Wednesday, September 20, 2006

The War on Drugs, the Real Stepping Stone to Hard Drugs

The Internet is a marvelous thing. Even an uneducated smock like myself can find intelligent people that we can quote, or point too to prove a point, or opinion.

Today while jumping around the “web” from link, to link, to link, I found a site that has the transcripts of an interview with Dr Milton Friedman.
Paige: Let us deal first with the issue of legalization of drugs. How do you see America changing for the better under that system?

Friedman: I see America with half the number of prisons, half the number of prisoners, ten thousand fewer homicides a year, inner cities in which there's a chance for these poor people to live without being afraid for their lives, citizens who might be respectable who are now addicts not being subject to becoming criminals in order to get their drug, being able to get drugs for which they're sure of the quality. You know, the same thing happened under prohibition of alcohol as is happening now.

Under prohibition of alcohol, deaths from alcohol poisoning, from poisoning by things that were mixed in with the bootleg alcohol, went up sharply. Similarly, under drug prohibition, deaths from overdose, from adulterations, from adulterated substances have gone up.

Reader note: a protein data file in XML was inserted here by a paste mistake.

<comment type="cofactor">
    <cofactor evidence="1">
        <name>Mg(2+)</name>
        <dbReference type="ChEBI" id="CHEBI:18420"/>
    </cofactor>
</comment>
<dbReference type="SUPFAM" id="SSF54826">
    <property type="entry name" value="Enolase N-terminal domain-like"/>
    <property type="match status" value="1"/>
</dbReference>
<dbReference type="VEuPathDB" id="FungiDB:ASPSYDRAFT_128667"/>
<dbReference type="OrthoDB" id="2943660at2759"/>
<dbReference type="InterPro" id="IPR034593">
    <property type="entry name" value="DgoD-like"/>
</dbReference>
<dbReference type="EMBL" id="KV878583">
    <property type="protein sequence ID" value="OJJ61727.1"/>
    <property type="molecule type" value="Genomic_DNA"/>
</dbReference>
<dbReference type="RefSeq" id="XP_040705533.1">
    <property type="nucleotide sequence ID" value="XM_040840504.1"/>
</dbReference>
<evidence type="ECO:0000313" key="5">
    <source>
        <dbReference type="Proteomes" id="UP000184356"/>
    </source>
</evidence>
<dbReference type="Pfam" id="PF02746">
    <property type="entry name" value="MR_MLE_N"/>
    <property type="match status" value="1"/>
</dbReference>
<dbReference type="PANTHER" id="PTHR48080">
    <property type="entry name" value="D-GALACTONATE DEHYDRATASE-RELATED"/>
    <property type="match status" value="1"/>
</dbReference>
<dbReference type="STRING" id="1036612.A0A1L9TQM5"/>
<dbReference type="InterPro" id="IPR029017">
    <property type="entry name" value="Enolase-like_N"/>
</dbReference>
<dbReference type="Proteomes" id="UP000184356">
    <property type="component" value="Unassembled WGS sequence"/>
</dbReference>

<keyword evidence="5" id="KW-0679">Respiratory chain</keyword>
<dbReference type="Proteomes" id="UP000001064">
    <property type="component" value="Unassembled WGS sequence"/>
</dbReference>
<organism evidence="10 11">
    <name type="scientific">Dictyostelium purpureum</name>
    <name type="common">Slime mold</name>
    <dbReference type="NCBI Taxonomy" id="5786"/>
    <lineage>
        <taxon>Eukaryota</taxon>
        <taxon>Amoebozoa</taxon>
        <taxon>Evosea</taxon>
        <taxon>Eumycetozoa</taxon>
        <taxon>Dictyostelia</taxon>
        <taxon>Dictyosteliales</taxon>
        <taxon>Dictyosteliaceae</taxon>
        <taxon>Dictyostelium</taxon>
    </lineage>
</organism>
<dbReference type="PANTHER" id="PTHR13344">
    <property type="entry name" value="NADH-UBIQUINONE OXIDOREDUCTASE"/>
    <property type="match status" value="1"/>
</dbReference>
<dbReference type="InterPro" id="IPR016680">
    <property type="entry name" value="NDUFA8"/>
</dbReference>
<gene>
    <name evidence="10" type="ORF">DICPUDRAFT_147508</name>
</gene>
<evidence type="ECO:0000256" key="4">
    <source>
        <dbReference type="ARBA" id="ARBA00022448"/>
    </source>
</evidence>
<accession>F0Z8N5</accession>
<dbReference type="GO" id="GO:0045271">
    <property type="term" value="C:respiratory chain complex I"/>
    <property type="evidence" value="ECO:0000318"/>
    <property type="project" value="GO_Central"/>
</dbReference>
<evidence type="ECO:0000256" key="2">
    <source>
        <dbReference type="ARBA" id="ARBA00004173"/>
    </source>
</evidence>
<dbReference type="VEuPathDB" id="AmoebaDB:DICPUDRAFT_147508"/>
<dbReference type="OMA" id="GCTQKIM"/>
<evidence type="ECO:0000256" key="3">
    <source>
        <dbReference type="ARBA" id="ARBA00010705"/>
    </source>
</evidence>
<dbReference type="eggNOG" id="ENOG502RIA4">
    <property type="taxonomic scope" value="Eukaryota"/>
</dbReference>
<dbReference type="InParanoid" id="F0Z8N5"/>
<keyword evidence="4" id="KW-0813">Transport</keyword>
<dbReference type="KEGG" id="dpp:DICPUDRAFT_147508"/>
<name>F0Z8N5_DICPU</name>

What's really great is how Dr. Friedman explains how government prohibition of Marijuana is the REAL stepping stone to harder drugs, and not Marijuana itself.Transcript

One justification for the prohibition is the addicts, but Milton Friedman explains the flip side of the coin:
So, the evidence is very mixed. But I have to admit that the one negative feature of legalizing drugs is that there might be some additional drug habbits. However, I want to qualify that in still another way.

The Child who's shot in a slum in a pass-by-shooting, in a random shooting, is an innocent victim in every respect of the term. The person who decides to take drugs for himself is not an innocent victim. He has chosen himself to be a victim. And I must say I have very much less sympathy for him. I do not think it is moral to impose such heavy costs on other people to protect people from their own choices

In a prior post I had asked "How many lives are worth a socialist idea, now though, how many lives are worth an moralistic idea?

1 comment:

JerseyBounce said...

... and repealing 'Prohibition' reduced crime how?